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Identifying Chinese herbal medicine network for treating acne: Implications from a nationwide database

Hsing-YuChenabc  Yi-HsuanLinabc  Yu-ChunChendef

ABSTRACT

Ethno-pharmacological relevance
Acne is a highly prevalent inflammatory skin disease which causes patients great psychological stress, especially teenagers. Chinese herbal medicine (CHM) is commonly used to treat acne with personalized but complicated prescriptions. The aim of this study is to determine a CHM network and core CHM treatments for acne by analyzing a nationwide database.

Materials and methods
From January 1st to December 31st, 2011, all CHM prescriptions made for acne (ICD-9-CM code: 706.0 or 706.1) were included in this study. Visits with acupuncture, manual therapy or other treatment modalities were excluded, and CHM visits with other diagnoses were also excluded in final analysis. Association rule mining (ARM) and social network analysis (SNA) were used to explore and demonstrate a CHM network.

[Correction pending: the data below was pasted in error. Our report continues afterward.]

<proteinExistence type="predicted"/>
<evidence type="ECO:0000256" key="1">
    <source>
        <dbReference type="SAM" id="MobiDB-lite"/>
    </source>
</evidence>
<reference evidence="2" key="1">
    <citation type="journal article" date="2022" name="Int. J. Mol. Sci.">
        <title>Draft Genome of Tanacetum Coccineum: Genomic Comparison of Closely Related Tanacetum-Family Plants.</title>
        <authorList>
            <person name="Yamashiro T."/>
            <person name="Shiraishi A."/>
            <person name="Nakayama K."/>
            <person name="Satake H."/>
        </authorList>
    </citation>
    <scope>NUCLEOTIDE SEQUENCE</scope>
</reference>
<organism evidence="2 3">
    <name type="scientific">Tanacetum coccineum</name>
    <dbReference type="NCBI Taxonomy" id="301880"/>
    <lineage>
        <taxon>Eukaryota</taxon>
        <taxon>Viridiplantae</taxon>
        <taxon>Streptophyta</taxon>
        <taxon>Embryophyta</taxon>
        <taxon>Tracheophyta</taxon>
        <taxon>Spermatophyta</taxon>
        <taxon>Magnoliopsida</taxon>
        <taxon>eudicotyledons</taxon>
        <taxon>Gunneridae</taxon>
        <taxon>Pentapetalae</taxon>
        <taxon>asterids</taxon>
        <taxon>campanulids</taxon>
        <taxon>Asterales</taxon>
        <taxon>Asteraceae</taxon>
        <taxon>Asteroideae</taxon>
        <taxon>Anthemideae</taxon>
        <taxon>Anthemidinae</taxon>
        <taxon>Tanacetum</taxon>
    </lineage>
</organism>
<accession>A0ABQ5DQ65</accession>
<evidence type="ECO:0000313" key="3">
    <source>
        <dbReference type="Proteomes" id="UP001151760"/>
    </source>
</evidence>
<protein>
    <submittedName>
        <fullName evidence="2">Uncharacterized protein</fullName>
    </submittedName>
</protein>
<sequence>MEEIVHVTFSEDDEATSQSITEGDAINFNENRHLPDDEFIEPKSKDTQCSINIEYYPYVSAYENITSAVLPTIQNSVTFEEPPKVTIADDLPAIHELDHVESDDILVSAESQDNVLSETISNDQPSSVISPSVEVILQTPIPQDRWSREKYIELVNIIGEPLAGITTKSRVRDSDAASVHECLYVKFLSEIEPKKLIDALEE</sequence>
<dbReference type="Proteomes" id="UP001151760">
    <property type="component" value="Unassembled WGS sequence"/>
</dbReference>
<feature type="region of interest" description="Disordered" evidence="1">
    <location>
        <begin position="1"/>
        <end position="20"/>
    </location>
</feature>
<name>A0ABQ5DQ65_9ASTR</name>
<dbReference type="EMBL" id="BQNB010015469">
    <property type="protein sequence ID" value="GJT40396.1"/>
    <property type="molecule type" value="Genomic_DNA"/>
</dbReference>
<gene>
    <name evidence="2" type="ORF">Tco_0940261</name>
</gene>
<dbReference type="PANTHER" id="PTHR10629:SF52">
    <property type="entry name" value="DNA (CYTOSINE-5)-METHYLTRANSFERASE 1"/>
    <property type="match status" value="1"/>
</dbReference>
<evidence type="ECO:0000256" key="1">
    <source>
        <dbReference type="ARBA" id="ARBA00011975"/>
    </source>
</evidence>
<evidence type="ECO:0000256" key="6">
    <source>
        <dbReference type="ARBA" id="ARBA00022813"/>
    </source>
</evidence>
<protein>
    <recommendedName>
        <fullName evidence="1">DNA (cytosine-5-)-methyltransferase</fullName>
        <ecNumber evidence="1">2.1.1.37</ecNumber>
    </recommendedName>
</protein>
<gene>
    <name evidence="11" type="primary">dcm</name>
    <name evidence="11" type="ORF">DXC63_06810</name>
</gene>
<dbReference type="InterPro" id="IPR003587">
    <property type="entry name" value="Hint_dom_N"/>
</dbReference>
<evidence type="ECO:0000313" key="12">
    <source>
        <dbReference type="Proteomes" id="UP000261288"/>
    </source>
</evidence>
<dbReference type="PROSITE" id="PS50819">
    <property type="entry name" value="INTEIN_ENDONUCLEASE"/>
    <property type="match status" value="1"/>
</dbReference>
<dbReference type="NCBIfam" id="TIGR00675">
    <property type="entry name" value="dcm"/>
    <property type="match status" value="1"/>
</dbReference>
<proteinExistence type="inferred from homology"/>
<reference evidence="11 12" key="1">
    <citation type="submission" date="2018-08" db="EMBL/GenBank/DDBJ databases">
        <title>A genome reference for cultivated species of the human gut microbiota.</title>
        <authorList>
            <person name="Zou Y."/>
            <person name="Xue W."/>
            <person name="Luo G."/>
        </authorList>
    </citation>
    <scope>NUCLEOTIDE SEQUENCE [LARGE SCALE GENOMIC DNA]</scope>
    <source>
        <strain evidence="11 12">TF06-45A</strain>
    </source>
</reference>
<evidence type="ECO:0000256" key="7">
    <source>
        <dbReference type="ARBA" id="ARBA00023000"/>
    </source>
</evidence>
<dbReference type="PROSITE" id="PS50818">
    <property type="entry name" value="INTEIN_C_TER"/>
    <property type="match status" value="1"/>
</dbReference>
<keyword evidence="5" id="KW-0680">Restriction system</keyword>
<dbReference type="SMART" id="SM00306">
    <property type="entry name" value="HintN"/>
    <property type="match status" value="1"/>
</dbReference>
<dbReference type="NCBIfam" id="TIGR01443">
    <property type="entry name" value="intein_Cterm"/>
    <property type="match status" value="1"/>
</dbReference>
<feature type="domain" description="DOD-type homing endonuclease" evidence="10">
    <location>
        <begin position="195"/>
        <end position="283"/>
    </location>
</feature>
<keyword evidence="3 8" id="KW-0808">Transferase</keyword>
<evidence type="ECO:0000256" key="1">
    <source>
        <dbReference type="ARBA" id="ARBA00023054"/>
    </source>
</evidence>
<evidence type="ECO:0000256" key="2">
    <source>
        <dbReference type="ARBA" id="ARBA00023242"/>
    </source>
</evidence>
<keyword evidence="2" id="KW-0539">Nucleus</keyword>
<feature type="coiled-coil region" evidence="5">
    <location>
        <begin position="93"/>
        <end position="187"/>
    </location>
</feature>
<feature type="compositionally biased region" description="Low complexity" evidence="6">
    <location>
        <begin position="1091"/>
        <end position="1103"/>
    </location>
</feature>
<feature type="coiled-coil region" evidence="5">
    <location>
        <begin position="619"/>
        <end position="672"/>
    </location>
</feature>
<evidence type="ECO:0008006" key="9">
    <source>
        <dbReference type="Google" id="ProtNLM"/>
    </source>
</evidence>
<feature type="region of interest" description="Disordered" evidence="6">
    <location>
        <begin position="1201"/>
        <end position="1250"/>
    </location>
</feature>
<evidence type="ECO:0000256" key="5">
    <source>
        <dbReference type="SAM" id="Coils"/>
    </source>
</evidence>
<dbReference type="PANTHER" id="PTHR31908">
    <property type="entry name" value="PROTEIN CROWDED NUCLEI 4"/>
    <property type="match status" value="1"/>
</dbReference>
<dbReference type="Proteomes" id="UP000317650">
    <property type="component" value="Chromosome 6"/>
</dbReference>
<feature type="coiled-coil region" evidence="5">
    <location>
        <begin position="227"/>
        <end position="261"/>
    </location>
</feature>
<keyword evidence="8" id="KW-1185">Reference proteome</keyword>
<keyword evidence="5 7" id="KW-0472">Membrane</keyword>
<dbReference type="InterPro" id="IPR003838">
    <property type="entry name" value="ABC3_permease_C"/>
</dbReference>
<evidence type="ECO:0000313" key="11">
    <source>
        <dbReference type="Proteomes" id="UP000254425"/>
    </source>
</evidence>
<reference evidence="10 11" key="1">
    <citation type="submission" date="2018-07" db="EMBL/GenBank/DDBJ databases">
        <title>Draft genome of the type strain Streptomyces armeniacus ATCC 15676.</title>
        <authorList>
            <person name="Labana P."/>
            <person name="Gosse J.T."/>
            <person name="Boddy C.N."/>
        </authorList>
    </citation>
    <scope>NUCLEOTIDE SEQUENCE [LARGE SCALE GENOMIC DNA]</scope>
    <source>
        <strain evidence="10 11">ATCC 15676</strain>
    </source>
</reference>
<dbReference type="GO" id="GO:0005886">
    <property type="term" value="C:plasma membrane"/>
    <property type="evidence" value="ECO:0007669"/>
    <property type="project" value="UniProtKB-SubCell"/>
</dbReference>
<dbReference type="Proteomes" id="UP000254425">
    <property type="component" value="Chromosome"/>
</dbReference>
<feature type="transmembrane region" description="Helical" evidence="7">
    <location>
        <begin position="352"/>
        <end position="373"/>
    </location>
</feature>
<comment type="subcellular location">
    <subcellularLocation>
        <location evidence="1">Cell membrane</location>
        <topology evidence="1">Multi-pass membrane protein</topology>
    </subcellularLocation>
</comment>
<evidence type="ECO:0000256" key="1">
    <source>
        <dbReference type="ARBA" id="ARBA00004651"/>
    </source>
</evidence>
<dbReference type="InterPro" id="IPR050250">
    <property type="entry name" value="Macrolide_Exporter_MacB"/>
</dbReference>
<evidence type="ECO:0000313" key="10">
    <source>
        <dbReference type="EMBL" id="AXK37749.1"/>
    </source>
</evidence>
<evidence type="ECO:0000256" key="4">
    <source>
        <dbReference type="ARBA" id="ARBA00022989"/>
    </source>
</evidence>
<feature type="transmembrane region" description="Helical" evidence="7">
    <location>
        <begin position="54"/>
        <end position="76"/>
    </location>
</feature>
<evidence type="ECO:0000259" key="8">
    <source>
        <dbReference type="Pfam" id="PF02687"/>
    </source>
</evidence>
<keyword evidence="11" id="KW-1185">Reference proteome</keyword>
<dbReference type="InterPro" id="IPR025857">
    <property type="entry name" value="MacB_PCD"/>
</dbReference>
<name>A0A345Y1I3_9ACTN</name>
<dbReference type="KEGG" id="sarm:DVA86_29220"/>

Results
A total of 91,129 patients used traditional Chinese medicine, and 99% of them chose CHM for acne treatment. Most CHM users were teenagers, and there were twice as many female patients as male patients. A total of 279,823 CHM prescriptions were made for acne in 2011. Qing-Shang-Fang-Feng-Tang was the most commonly used CHM (31.2% of all prescriptions), and Zhen-Ren-Huo-Ming-Yin combined with Forsythia suspensa (Thunb.) Vahl. (Lian Qiao) was the most commonly used CHM-CHM combination. Thirty-one important CHM-CHM combinations were identified, and the CHM network could be built. Extensive coverage of the known pathogenesis of acne could be found in the CHM network when incorporating CHM pharmacological mechanisms into the network. Anti-inflammatory and anti-bacterial effects were commonly found in the CHM network, and CHMs with anti-androgen, anti-depressive and skin whitening effects were frequently used in combination.

Conclusions
The CHM combination patterns and core treatments for acne were disclosed in this study by applying network analysis to a CHM prescription database. These results may be beneficial for further bench or clinical studies when choosing target CHM.

Journal of Ethnopharmacology

Volume 179, 17 February 2016, Pages 1-8

https://doi.org/10.1016/j.jep.2015.12.032

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